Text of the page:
The lights finally came on, so to speak, this morning. Somehow the previous 24 hours have been conducted entirely on autopilot. I can remember hardly anything. But apparently I moderated a speaker session. And not just that – the session was punctuated by an entirely impromptu 5 minute dance and exercise session. Seriously. I kid you not. The Japanese clearly have a different way of doing things.
I’m told I also delivered a 30 slide presentation during the day. It even received a rating of four out of five which is impressive bearing in mind I have no recollection of doing the presentation.
Today was different. Today was the first day of the conference proper. 3000 attendees I’m told. Met plenty of old friends and quite a few new ones. It’s always like that on the first day. You’re so busy seeing people again that everybody is greeted with “Hi. How are you doing? Got to dash. Catch you later.” The irony is that, although it’s the first thing you say to each friend, it’s often also the last, because you never seem to find that person again over the course of the three days. You are never in exactly the same place at the same time. And in any case, suddenly you can’t remember their surname anyway. Blame that third Sapporo last night.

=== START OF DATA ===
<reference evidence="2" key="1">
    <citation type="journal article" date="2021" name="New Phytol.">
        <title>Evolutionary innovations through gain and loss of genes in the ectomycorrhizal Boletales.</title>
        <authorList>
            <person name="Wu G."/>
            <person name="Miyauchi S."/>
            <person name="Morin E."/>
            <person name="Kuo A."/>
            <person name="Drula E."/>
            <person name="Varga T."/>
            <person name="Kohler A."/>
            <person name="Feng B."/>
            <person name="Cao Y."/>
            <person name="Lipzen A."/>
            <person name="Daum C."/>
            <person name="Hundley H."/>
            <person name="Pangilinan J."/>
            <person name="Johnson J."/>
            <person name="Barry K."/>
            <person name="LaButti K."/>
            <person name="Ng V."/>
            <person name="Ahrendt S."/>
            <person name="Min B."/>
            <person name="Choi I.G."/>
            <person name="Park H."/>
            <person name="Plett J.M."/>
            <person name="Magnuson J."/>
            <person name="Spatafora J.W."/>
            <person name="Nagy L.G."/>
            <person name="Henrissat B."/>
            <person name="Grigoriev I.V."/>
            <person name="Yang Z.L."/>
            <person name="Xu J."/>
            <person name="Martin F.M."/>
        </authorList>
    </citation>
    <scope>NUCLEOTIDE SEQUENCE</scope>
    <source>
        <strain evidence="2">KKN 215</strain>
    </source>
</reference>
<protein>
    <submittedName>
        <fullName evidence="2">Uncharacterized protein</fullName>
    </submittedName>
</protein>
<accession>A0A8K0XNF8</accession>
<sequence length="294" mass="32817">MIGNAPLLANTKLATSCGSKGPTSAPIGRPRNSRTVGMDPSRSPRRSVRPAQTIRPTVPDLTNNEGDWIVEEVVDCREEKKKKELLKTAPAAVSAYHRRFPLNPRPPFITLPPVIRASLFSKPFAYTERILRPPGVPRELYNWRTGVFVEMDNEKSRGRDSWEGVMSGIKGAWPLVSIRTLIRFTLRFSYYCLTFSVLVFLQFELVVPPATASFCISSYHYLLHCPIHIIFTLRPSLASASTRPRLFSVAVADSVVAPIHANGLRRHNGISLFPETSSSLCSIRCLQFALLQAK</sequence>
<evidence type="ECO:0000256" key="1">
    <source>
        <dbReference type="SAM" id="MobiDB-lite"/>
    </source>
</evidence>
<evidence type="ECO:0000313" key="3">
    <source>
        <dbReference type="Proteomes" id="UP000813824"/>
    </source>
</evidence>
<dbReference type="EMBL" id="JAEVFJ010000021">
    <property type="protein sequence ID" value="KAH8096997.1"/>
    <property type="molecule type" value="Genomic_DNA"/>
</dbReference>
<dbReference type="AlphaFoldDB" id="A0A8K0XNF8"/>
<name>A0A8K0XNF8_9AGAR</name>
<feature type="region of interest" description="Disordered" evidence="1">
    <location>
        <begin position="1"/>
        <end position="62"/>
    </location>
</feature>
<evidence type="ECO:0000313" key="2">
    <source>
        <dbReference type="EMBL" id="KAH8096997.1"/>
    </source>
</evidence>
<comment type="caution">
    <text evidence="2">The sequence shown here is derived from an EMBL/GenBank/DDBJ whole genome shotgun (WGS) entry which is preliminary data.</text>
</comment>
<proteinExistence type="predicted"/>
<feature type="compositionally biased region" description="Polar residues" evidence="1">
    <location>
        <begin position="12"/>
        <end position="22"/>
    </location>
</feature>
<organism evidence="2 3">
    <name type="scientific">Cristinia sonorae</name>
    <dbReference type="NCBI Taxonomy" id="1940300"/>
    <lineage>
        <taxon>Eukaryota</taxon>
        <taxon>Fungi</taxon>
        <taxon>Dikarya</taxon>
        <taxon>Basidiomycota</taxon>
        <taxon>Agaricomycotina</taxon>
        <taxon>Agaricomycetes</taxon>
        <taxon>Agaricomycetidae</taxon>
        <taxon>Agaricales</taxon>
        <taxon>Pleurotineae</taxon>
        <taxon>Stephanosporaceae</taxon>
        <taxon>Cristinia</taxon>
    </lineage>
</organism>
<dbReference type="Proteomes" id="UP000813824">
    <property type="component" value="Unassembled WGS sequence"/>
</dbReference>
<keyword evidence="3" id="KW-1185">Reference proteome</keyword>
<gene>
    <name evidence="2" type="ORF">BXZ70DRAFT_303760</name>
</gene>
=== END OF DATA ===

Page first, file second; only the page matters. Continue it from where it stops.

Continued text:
Today I woke up after 4 1/2 hours sleep, ready to rock and roll. My brain, even after this tiny morsel of dopamine was ready to spend it wisely. My poster was presented and the session I chaired attracted around 400 people. A decent house for a Wednesday. Especially considering the subject matter – “Depression, apathy and anxiety”
I made a brief bid for “Comic Moment of the Day” by falling asleep during parallel session 3 (Sleep Disorders). Normally I get away with this kind of thing unnoticed but apparently this time I had been snoring. In any case, my iPad and iPhone hit the ground at the same time as me. I hastily got to my feet with a sort of yes – I – really – meant – to – do – that sort of air. Still if you’re going to do something like that, do it in style.
But the true Top Comic Moment, for sheer surreal madness, goes to the Clinical Research Village. In the middle of a panel discussion about cultural differences in research styles, they were interrupted by a band of Taiko drummers. Well I say interrupted, but that’s the point – they were determined to carry on despite the noise. And if you have ever heard Taiko drums, you will know that one is loud, ten practically deafening. Panel session versus drum ensemble… There’s only ever going to be one winner.
Like I said, the Japanese have a different way of doing things